Back in September, the OECD called for urgent action to address the myriad headwinds to the global economy, and while monetary policy continues to work towards bolstering growth using the increasingly limited ammo at its disposal, the situation remains troublesome.
On Thursday, the organization – whose tagline “Better policies for better lives” contrasts sharply with the Trump administration’s “Deranged jingoism for a miserable world” – reiterated its forecast of 2.9% growth for the global economy this year and trimmed next year’s outlook to 2.9% from 3% in the last update. Those are the weakest annual growth rates since the crisis.
“Trade conflict, weak business investment and persistent political uncertainty are weighing on the world economy and raising the risk of long-term stagnation”, the organization’s latest economic outlook reads.
Global GDP expanded 3.5% in 2018, and will grow 3% in 2021, the OECD projects.
“Bold action is needed to address both the high levels of uncertainty facing businesses as well as the fundamental changes taking place in the global economy”, the outlook implores.
Not surprisingly, trade conflicts take quite a bit of the blame for the deteriorating circumstances.
“Two years of escalating conflict over tariffs, principally between the US and China, has hit trade, is undermining business investment and is putting jobs at risk”, the organization chides, noting that while “household spending has been holding up, signs of it weakening are emerging. Car sales have declined sharply over the past year”.
Speaking Thursday from Beijing where he met with Chinese Premier Li Keqiang (as well as World Bank President David Malpass, IMF Managing Director Kristalina Georgieva and WTO Deputy Director-General Alan Wolff), OECD Secretary-General Angel Gurría delivered the following warning:
The alarm bells are ringing loud and clear. Unless governments take decisive action to help boost investment, adapt their economies to the challenges of our time and build an open, fair and rules-based trading system, we are heading for a long-term future of low growth and declining living standards.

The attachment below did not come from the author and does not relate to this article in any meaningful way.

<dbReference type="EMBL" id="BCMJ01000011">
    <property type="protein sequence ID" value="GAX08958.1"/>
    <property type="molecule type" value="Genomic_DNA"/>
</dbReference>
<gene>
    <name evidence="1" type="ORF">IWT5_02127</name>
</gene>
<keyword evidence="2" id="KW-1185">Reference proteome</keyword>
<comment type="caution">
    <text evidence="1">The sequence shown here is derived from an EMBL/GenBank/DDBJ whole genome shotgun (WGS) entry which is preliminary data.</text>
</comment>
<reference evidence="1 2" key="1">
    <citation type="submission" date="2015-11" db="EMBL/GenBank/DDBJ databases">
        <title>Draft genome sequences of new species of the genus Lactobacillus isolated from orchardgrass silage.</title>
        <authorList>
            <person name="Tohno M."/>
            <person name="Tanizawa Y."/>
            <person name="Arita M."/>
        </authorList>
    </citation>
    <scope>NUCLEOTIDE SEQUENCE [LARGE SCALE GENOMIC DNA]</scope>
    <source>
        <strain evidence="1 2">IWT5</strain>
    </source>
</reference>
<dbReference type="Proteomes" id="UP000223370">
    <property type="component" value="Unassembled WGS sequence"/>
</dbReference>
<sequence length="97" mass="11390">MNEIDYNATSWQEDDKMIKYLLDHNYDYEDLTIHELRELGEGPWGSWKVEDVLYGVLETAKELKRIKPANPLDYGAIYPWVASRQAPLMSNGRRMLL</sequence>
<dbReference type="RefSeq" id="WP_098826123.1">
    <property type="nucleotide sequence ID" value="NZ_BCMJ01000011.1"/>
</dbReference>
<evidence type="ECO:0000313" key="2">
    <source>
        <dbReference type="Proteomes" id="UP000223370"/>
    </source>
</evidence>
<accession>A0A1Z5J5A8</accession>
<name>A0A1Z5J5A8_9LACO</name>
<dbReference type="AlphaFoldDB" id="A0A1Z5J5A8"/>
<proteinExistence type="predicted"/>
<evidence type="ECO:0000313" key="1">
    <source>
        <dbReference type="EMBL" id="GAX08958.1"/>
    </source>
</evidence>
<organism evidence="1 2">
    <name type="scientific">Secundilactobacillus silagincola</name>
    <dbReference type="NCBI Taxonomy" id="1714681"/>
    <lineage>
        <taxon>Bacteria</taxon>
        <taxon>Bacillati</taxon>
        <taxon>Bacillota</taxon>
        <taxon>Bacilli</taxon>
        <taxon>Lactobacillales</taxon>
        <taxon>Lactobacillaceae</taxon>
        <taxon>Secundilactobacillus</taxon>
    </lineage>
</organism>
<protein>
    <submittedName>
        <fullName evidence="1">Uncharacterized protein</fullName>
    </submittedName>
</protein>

For the US, the growth outlook is broadly positive, especially in the context of other developed economies, but the trajectory isn’t exactly “great” (“again” or otherwise).
As for China, growth is seen slowing to just 5.5% over the next two years. “China is rebalancing away from a reliance on exports and manufacturing towards consumption and services [and its] traditional contribution to global trade growth is set to slow and change in nature”, the OECD cautions.
Recent data out of Beijing continues to paint a somewhat disconcerting picture, and surging consumer prices (thanks to pork) are complicating the decision calculus for the PBoC. Rising inflation notwithstanding, monetary policy is responding. China lowered rates across the curve this month, delivering token 5bps cuts to the 7-day repo rate, the one-year MLF rate and both LPR tenors.
Naturally, the OECD places quite a bit of emphasis on the need for cooperation and multilateral solutions to the world’s most vexing issues.
“While the fragility of the world economy can be blamed in large part on deliberate policy decisions, it also reflects deeper, structural changes”, the outlook reads.
The organization notes that “digitalisation is transforming business models while climate and demographic changes are already disrupting existing patterns of activity”.
Ultimately, the message is always the same – the sooner the world comes to its senses and pivots back away from pernicious nationalism and isolationism, the sooner things can get back on track. Until then, it’s going to be a slow, steady grind towards stagnation.